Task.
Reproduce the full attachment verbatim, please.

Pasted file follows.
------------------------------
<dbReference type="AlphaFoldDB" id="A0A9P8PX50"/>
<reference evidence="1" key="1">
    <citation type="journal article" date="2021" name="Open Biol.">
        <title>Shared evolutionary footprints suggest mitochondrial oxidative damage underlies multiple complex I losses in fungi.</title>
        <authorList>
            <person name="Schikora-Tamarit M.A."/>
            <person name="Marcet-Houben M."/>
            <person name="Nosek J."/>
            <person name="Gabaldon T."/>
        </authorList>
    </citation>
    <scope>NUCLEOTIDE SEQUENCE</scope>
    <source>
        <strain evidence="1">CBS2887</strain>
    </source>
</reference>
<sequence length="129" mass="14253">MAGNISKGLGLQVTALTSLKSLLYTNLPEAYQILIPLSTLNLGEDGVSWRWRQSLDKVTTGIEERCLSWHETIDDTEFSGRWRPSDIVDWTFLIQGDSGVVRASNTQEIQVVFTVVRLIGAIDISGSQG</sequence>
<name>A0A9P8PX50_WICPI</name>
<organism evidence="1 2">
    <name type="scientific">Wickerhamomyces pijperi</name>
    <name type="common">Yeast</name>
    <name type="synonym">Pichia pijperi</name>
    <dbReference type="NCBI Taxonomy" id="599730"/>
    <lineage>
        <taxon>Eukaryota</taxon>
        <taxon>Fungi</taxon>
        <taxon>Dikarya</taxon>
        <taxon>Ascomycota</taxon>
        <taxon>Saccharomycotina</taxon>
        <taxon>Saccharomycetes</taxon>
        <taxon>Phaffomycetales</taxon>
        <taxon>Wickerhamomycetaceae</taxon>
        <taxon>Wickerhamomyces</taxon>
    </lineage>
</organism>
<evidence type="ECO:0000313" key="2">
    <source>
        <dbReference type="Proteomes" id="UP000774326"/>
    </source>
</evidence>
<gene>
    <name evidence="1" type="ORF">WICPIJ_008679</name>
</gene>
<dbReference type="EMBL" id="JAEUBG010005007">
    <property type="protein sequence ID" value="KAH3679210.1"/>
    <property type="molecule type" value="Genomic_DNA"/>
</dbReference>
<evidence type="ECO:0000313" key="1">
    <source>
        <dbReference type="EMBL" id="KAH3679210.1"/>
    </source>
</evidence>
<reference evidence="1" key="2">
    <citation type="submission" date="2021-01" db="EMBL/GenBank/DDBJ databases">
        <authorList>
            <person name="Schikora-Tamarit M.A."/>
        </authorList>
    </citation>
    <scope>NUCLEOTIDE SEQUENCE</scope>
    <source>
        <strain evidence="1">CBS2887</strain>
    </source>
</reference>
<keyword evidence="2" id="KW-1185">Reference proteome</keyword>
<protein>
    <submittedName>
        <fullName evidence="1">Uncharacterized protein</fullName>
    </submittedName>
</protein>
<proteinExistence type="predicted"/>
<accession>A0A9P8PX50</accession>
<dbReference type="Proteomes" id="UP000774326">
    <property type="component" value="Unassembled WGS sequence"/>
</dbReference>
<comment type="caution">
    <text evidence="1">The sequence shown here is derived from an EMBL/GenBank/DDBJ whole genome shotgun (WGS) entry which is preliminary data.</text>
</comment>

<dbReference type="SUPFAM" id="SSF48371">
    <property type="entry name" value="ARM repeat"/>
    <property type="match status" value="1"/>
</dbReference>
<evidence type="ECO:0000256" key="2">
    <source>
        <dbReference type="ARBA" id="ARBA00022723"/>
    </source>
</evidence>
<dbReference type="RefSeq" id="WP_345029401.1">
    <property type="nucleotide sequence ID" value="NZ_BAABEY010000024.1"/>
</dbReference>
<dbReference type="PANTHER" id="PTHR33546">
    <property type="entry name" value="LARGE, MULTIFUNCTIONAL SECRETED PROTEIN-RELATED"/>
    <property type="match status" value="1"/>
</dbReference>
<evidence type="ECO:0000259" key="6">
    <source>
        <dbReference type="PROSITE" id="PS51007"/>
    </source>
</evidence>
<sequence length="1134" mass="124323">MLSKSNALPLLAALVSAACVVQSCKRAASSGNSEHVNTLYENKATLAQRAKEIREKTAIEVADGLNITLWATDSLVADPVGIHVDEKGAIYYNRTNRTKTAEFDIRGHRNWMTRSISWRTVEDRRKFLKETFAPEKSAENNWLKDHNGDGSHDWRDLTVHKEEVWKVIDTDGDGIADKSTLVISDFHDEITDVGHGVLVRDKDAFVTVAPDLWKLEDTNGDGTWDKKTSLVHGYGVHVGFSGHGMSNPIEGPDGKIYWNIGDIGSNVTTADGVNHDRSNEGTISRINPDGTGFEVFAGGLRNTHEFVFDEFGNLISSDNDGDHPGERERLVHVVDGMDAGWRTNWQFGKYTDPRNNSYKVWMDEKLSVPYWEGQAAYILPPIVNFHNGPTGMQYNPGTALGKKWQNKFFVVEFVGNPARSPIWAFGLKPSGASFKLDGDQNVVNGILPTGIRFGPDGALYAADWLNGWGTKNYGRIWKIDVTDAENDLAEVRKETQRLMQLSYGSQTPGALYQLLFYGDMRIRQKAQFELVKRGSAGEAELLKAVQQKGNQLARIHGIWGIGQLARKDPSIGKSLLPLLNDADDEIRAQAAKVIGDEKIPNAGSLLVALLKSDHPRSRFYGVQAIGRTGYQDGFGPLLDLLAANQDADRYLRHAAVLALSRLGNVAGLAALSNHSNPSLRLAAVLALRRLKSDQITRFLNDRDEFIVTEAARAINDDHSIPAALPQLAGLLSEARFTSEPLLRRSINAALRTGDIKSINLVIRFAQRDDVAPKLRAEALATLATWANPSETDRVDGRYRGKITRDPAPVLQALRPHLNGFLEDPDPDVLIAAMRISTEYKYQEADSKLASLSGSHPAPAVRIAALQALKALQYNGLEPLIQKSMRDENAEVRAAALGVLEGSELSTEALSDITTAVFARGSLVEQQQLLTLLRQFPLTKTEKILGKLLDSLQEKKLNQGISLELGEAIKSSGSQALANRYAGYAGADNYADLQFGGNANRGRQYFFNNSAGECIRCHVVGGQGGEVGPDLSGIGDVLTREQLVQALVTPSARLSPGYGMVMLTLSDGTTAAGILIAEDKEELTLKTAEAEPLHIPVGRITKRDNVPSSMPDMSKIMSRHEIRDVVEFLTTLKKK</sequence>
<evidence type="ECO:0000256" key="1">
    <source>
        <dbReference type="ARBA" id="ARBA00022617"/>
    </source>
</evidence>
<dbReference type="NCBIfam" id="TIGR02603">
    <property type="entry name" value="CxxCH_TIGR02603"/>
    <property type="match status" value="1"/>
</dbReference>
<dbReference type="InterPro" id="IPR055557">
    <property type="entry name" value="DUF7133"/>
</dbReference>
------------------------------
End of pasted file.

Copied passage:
<dbReference type="AlphaFoldDB" id="A0A9P8PX50"/>
<reference evidence="1" key="1">
    <citation type="journal article" date="2021" name="Open Biol.">
        <title>Shared evolutionary footprints suggest mitochondrial oxidative damage underlies multiple complex I losses in fungi.</title>
        <authorList>
            <person name="Schikora-Tamarit M.A."/>
            <person name="Marcet-Houben M."/>
            <person name="Nosek J."/>
            <person name="Gabaldon T."/>
        </authorList>
    </citation>
    <scope>NUCLEOTIDE SEQUENCE</scope>
    <source>
        <strain evidence="1">CBS2887</strain>
    </source>
</reference>
<sequence length="129" mass="14253">MAGNISKGLGLQVTALTSLKSLLYTNLPEAYQILIPLSTLNLGEDGVSWRWRQSLDKVTTGIEERCLSWHETIDDTEFSGRWRPSDIVDWTFLIQGDSGVVRASNTQEIQVVFTVVRLIGAIDISGSQG</sequence>
<name>A0A9P8PX50_WICPI</name>
<organism evidence="1 2">
    <name type="scientific">Wickerhamomyces pijperi</name>
    <name type="common">Yeast</name>
    <name type="synonym">Pichia pijperi</name>
    <dbReference type="NCBI Taxonomy" id="599730"/>
    <lineage>
        <taxon>Eukaryota</taxon>
        <taxon>Fungi</taxon>
        <taxon>Dikarya</taxon>
        <taxon>Ascomycota</taxon>
        <taxon>Saccharomycotina</taxon>
        <taxon>Saccharomycetes</taxon>
        <taxon>Phaffomycetales</taxon>
        <taxon>Wickerhamomycetaceae</taxon>
        <taxon>Wickerhamomyces</taxon>
    </lineage>
</organism>
<evidence type="ECO:0000313" key="2">
    <source>
        <dbReference type="Proteomes" id="UP000774326"/>
    </source>
</evidence>
<gene>
    <name evidence="1" type="ORF">WICPIJ_008679</name>
</gene>
<dbReference type="EMBL" id="JAEUBG010005007">
    <property type="protein sequence ID" value="KAH3679210.1"/>
    <property type="molecule type" value="Genomic_DNA"/>
</dbReference>
<evidence type="ECO:0000313" key="1">
    <source>
        <dbReference type="EMBL" id="KAH3679210.1"/>
    </source>
</evidence>
<reference evidence="1" key="2">
    <citation type="submission" date="2021-01" db="EMBL/GenBank/DDBJ databases">
        <authorList>
            <person name="Schikora-Tamarit M.A."/>
        </authorList>
    </citation>
    <scope>NUCLEOTIDE SEQUENCE</scope>
    <source>
        <strain evidence="1">CBS2887</strain>
    </source>
</reference>
<keyword evidence="2" id="KW-1185">Reference proteome</keyword>
<protein>
    <submittedName>
        <fullName evidence="1">Uncharacterized protein</fullName>
    </submittedName>
</protein>
<proteinExistence type="predicted"/>
<accession>A0A9P8PX50</accession>
<dbReference type="Proteomes" id="UP000774326">
    <property type="component" value="Unassembled WGS sequence"/>
</dbReference>
<comment type="caution">
    <text evidence="1">The sequence shown here is derived from an EMBL/GenBank/DDBJ whole genome shotgun (WGS) entry which is preliminary data.</text>
</comment>

<dbReference type="SUPFAM" id="SSF48371">
    <property type="entry name" value="ARM repeat"/>
    <property type="match status" value="1"/>
</dbReference>
<evidence type="ECO:0000256" key="2">
    <source>
        <dbReference type="ARBA" id="ARBA00022723"/>
    </source>
</evidence>
<dbReference type="RefSeq" id="WP_345029401.1">
    <property type="nucleotide sequence ID" value="NZ_BAABEY010000024.1"/>
</dbReference>
<dbReference type="PANTHER" id="PTHR33546">
    <property type="entry name" value="LARGE, MULTIFUNCTIONAL SECRETED PROTEIN-RELATED"/>
    <property type="match status" value="1"/>
</dbReference>
<evidence type="ECO:0000259" key="6">
    <source>
        <dbReference type="PROSITE" id="PS51007"/>
    </source>
</evidence>
<sequence length="1134" mass="124323">MLSKSNALPLLAALVSAACVVQSCKRAASSGNSEHVNTLYENKATLAQRAKEIREKTAIEVADGLNITLWATDSLVADPVGIHVDEKGAIYYNRTNRTKTAEFDIRGHRNWMTRSISWRTVEDRRKFLKETFAPEKSAENNWLKDHNGDGSHDWRDLTVHKEEVWKVIDTDGDGIADKSTLVISDFHDEITDVGHGVLVRDKDAFVTVAPDLWKLEDTNGDGTWDKKTSLVHGYGVHVGFSGHGMSNPIEGPDGKIYWNIGDIGSNVTTADGVNHDRSNEGTISRINPDGTGFEVFAGGLRNTHEFVFDEFGNLISSDNDGDHPGERERLVHVVDGMDAGWRTNWQFGKYTDPRNNSYKVWMDEKLSVPYWEGQAAYILPPIVNFHNGPTGMQYNPGTALGKKWQNKFFVVEFVGNPARSPIWAFGLKPSGASFKLDGDQNVVNGILPTGIRFGPDGALYAADWLNGWGTKNYGRIWKIDVTDAENDLAEVRKETQRLMQLSYGSQTPGALYQLLFYGDMRIRQKAQFELVKRGSAGEAELLKAVQQKGNQLARIHGIWGIGQLARKDPSIGKSLLPLLNDADDEIRAQAAKVIGDEKIPNAGSLLVALLKSDHPRSRFYGVQAIGRTGYQDGFGPLLDLLAANQDADRYLRHAAVLALSRLGNVAGLAALSNHSNPSLRLAAVLALRRLKSDQITRFLNDRDEFIVTEAARAINDDHSIPAALPQLAGLLSEARFTSEPLLRRSINAALRTGDIKSINLVIRFAQRDDVAPKLRAEALATLATWANPSETDRVDGRYRGKITRDPAPVLQALRPHLNGFLEDPDPDVLIAAMRISTEYKYQEADSKLASLSGSHPAPAVRIAALQALKALQYNGLEPLIQKSMRDENAEVRAAALGVLEGSELSTEALSDITTAVFARGSLVEQQQLLTLLRQFPLTKTEKILGKLLDSLQEKKLNQGISLELGEAIKSSGSQALANRYAGYAGADNYADLQFGGNANRGRQYFFNNSAGECIRCHVVGGQGGEVGPDLSGIGDVLTREQLVQALVTPSARLSPGYGMVMLTLSDGTTAAGILIAEDKEELTLKTAEAEPLHIPVGRITKRDNVPSSMPDMSKIMSRHEIRDVVEFLTTLKKK</sequence>
<evidence type="ECO:0000256" key="1">
    <source>
        <dbReference type="ARBA" id="ARBA00022617"/>
    </source>
</evidence>
<dbReference type="NCBIfam" id="TIGR02603">
    <property type="entry name" value="CxxCH_TIGR02603"/>
    <property type="match status" value="1"/>
</dbReference>
<dbReference type="InterPro" id="IPR055557">
    <property type="entry name" value="DUF7133"/>
</dbReference>